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Orca Calf Confirmed

On Wednesday, the Center for Whale Research announced the discovery of a new southern resident orca calf, “L125″. This is the first calf in two years for the L Pod, and the forth calf borne by its mother L86, who is now 30-years old. The calf was spotted in Haro Strait.

Researchers said the calf was in good physical condition and appeared to be about 1.5 months old. Whale watchers are cautiously optimistic–about half of orca calves die within the first year and the orca population is declining.

CBRA has shared some photos and videos of recent orca sightings by Cadboro Bay residents in this post, a reminder of the incredible wildlife in this area and the importance of protecting them.

CTV News has featured a spotlight on the new orca that can be viewed here.

Photo Credit: Dave Ellifrit, Center for Whale Research.

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Orcas near Cadboro Bay

The Cadboro Bay coastline has been the site of multiple Orca sightings. The dramatic video footage below was captured by a local resident, from their deck overlooking Haro Strait.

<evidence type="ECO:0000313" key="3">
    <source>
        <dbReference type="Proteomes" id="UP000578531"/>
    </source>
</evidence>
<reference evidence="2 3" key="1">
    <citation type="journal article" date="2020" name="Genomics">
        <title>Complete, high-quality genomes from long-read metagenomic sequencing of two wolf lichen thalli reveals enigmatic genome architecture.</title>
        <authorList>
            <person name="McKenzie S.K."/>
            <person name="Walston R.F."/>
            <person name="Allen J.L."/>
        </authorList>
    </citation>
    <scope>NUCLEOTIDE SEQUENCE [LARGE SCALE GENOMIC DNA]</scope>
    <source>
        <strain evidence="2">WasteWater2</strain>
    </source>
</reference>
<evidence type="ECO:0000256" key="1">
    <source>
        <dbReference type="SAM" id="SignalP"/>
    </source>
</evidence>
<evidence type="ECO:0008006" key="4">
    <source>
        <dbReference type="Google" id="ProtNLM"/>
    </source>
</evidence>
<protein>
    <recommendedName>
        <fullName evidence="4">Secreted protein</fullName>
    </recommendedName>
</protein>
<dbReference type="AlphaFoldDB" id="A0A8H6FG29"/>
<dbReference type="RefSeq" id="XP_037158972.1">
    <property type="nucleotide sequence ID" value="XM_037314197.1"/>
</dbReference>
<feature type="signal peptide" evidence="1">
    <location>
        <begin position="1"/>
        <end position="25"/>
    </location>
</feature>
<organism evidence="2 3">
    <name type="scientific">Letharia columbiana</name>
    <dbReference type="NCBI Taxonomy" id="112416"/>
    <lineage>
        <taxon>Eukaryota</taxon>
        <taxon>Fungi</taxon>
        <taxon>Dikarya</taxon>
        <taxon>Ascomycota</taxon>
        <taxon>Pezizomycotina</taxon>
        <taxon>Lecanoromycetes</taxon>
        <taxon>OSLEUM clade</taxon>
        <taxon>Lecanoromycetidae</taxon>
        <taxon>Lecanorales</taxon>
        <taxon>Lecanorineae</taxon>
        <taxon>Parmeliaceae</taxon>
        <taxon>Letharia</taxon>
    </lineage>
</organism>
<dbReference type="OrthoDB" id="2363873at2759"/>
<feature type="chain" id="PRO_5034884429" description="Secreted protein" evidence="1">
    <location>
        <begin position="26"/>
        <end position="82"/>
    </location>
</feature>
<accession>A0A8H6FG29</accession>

The Department of Fisheries and Oceans (DFO) Canada encourages reporting of Orca and other Cetacean sightings (link).  Due to their declining population status, an understanding of their distribution and abundance is crucial to conservation efforts.

Recent declines in the killer whale population are linked to threats such as toxic pollution, and noise and disturbance from boat traffic. Killer whales also fundamentally rely on healthy populations of salmon – particularly Chinook – which are declining across the Salish Sea. Learn more about orcas, and DFO’s protection measures here.

Another local resident provided photos of the Transient Biggs orcas (captured through a zoom lens), as they were heading toward Sidney through Haro Strait. Other marine mammals recognize Biggs Killer Whales as a feared predator.

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Orcas near Cadboro Bay

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The Cadboro Bay coastline has been the site of multiple Orca sightings in recent days. The Department of Fisheries and Oceans (DFO) Canada encourages reporting of Orca and other Cetacean sightings (link). 

Due to their declining population status, an understanding of their distribution and abundance is crucial to conservation efforts.

image

Recent declines in the killer whale population are linked to threats such as toxic pollution, and noise and disturbance from boat traffic. Killer whales also fundamentally rely on healthy populations of salmon – particularly Chinook – which are declining across the Salish Sea. Learn more about orcas, and DFO’s protection measures here.